This dark beginning to the "holy book" of Islam stands in stark contrast to the revelation of the Bible to mankind. The "Gabriel" in these accounts bears no resemblance to the Gabriel of the Bible (see Daniel 8-9; Luke 1), nor to any other angel—at least not an angel of God. When the Bible shows angels giving a message to men, they typically begin their interacting with "Do not be afraid"—not with enveloping, squeezing, suffocating, or strangling. Furthermore, none of the biblical prophets were ever in doubt about the source of the message they were given—they could all say confidently, "The word of the Lord came to me…", or something similar. While some of the prophets certainly were afraid as a result of their encounters with God or God's messengers, there was no fear that they had been possessed by a demon. They were afraid because of their own sinfulness, profaneness, and unworthiness.
To further confirm the words given to the prophets of the Old Testament, God sent His own Son in human flesh. Jesus Christ is the scripture Personified, as shown by this explosive beginning to the book of John:
In the beginning was the Word, and the Word was with God, and the Word was God. He was in the beginning with God. All things were made through Him, and without Him nothing was made that was made. … And the Word became flesh and dwelt among us, and we beheld His glory, the glory as of the only begotten of the Father, full of grace and truth. (John 1:1-3, 14)
The author of Hebrews starts his treatise with this bombshell:
God, who at various times and in various ways spoke in time past to the fathers by the prophets, has in these last days spoken to us by His Son, whom He has appointed heir of all things, through whom also He made the worlds; who being the brightness of His glory and the express image of His person, and upholding all things by the word of His power, when He had by Himself purged our sins, sat down at the right hand of the Majesty on high, having become so much better than the angels [including Gabriel], as He has by inheritance obtained a more excellent name than they. (Hebrews 1:1-4)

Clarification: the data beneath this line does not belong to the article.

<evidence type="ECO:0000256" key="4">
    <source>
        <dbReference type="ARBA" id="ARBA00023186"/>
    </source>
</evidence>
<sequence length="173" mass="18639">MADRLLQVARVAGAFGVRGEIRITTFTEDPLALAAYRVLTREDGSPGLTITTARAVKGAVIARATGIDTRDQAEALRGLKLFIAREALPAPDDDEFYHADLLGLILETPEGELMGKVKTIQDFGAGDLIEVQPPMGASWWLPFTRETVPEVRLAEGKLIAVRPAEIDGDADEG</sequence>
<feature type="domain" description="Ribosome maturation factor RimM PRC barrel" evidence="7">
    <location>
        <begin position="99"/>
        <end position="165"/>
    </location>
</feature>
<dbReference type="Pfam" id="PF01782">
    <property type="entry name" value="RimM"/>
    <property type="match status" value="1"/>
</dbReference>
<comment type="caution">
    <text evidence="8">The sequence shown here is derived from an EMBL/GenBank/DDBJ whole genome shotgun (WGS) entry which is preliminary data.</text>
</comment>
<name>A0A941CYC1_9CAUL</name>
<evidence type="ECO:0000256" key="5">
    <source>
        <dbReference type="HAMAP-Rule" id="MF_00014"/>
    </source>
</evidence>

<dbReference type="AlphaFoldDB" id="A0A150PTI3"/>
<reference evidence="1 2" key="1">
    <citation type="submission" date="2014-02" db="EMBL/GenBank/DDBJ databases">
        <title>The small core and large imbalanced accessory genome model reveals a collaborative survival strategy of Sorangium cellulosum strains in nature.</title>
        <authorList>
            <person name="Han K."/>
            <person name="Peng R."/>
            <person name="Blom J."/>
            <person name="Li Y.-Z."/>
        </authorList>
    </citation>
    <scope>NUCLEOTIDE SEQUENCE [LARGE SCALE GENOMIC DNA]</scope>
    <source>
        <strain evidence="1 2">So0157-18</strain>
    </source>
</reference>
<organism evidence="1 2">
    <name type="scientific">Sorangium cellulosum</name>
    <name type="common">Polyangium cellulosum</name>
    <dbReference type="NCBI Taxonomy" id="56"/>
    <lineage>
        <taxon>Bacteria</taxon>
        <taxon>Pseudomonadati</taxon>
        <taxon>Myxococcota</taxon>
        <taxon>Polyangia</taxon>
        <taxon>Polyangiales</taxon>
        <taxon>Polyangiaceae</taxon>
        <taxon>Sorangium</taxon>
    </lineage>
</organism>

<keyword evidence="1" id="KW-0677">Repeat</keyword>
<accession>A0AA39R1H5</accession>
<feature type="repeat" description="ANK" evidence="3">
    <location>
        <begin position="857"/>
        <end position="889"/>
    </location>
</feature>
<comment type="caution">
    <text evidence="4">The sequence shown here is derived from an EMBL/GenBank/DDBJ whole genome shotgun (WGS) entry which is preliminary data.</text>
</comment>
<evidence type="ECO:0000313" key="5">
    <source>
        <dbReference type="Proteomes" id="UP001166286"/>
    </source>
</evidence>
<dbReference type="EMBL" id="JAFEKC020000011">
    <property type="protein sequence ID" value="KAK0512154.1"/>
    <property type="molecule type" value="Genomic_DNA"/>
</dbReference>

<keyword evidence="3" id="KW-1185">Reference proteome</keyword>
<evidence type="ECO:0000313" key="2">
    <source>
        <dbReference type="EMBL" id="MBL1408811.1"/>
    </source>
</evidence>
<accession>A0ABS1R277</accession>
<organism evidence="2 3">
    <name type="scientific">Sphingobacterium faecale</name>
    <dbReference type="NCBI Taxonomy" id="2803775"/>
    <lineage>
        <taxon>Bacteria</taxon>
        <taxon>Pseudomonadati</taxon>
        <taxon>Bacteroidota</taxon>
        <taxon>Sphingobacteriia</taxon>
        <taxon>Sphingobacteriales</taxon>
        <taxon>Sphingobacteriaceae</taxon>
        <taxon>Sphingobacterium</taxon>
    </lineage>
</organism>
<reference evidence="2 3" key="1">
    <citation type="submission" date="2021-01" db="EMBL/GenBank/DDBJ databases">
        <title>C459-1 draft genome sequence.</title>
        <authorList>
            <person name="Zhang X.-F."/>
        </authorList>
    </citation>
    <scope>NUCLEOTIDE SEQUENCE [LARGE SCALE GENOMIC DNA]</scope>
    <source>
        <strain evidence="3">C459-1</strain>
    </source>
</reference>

The God-breathed Scripture reveals Jesus Christ to be the savior of mankind, and the Son of the Supreme God of the universe. The book of Hebrews tells of His superiority to angels, His superiority to Moses, His superiority to any human priesthood, His superiority to the system of worship through the Tabernacle and Temple, the superiority of His sacrifice, and the superiority of His New Covenant. Islam, however, sees Jesus Christ as merely a prophet, subservient to Muhammad and lower than its "Gabriel." Further, Islamic teaching states that when the Mahdi—Islamic messiah—arises, "Jesus" will be his prophet, and will "clarify" all the "misunderstandings" about himself, and point the world to the Mahdi.
This counterfeit belief system is growing rapidly, and the clash of cultures taking place between Islam and West demonstrates the bitterness of this spring. What began darkly has continued in like manner, and subjugation and strangling will likely continue until God intervenes. But Jesus Christ will come again, not as a subservient to another leader, as some believe, but as King of kings, and Lord of lords (Revelation 17:14; 19:16). A day will come when loud voices from heaven will proclaim, "The kingdoms of this world have become the kingdoms of our Lord and of His Christ, and He shall reign forever and ever!" (Revelation 11:15) Until that time, though the world will continue to reel and shake, we do not have to fear that darkness:
Indeed the hour is coming, yes, has now come, that you will be scattered, each to his own, and will leave Me alone. And yet I am not alone, because the Father is with Me. These things I have spoken to you, that in Me you may have peace. In the world you will have tribulation; but be of good cheer, I have overcome the world." (John 16:32-33)
He Himself has said, "I will never leave you nor forsake you." So we may boldly say: "The Lord is my helper; I will not fear. What can man do to me?" (Hebrews 13:5-6)
- David C. Grabbe